Israel's Left-wing Meretz Party to Keep Chairman, Mulls Future of Merger

Party source predicts it will join in Democratic Union again to get bigger campaign budget

Jonathan Lis
Jonathan Lis
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Stav Shaffir (L), Nitzan Horowitz, and Yair Golan, August 2019.
Stav Shaffir (L), Nitzan Horowitz, and Yair Golan, August 2019.Credit: Ilan Assayag
Jonathan Lis
Jonathan Lis

Nitzan Horowitz will lead the same slate of party candidates in the March election that he led in the September election, following the Meretz leadership’s decision Monday to cancel its primaries.

However, a Meretz team is examining whether primaries should be held if the party runs again on a joint list with the Green Movement, headed by Stav Shaffir, and the Israel Democratic Party, headed by Yair Golan. In the September election, the three factions teamed up to form the Democratic Union.

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A party source forecast that the alliance with Shaffir and Golan will continue, primarily because it will help Meretz increase its campaign budgets significantly. “The Meretz budget for funding the election is about 7 million shekels ($2 million). We are allowed to deviate by 2 to 3 million. How is it possible to run an election campaign with such sums? Stav Shaffir and Yair Golan each bring 2.3 million shekels with them from the election campaign budget. That already gives us almost 15 million shekels. You have to remember that Meretz has debts of about 9 million shekels, which we are supposed to cover with a loan we took from the government.”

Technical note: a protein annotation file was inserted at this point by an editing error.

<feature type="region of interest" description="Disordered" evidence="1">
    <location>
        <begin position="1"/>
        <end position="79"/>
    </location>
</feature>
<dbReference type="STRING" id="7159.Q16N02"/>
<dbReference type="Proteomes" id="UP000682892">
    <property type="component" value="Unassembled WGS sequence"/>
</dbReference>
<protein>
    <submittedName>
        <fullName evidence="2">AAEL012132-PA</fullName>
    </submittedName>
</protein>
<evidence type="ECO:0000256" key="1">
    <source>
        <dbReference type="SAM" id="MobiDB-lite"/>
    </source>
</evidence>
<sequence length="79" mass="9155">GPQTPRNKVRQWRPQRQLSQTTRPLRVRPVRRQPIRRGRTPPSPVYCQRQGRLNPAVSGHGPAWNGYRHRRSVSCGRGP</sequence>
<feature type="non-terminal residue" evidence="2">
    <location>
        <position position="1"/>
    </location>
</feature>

Former Meretz Chairwoman Tamar Zandberg has decided not to run again for party chairwoman, after considering the idea in recent days. The party convention is supposed to confirm the decision next Sunday.

Horowitz, Zandberg and former Meretz MK Mossi Raz will compose the Meretz negotiating team in advance of possible mergers. Senior party members called this morning to reexamine the alliance with the Green Movement and the Israel Democratic Party. A Meretz source said, “It’s not at all certain that there is electoral justification for slotting Shaffir and Golan in the second and third spots. When we arranged the merger in the previous round, the prominent name was Ehud Barak. He made the campaign. Now Barak isn’t in the picture. We have to see what Golan is bringing now and what added value Shaffir brings.”

Shaffir herself is working to revive the Democratic Camp, and in recent days has been calling for open primaries for the leadership of the camp and the composition of its Knesset slate. She is warning against Meretz’s attempts to renounce the merger.

“Politicians who continue to behave like politicos who try all day long to disband camps and to make deals in closed rooms won’t receive a mandate from the public. That’s the reason why the left was weakened in the past and those are the people who threaten to finish it off.” She went on to say, “Our public deserves to decide in a quick and open primary who will represent it in the Knesset. We established the Democratic Camp and we deserve a democratic leadership like that all over the world.”

In merger negotiations, Meretz intends to emphasize that a new slate must take leftist positions on peace, social justice, civic equality and Arab-Jewish partnership.

At the same time, Meretz decided to appoint Horowitz, Zandberg and former MK Esawi Freige to head the team running the election campaign.

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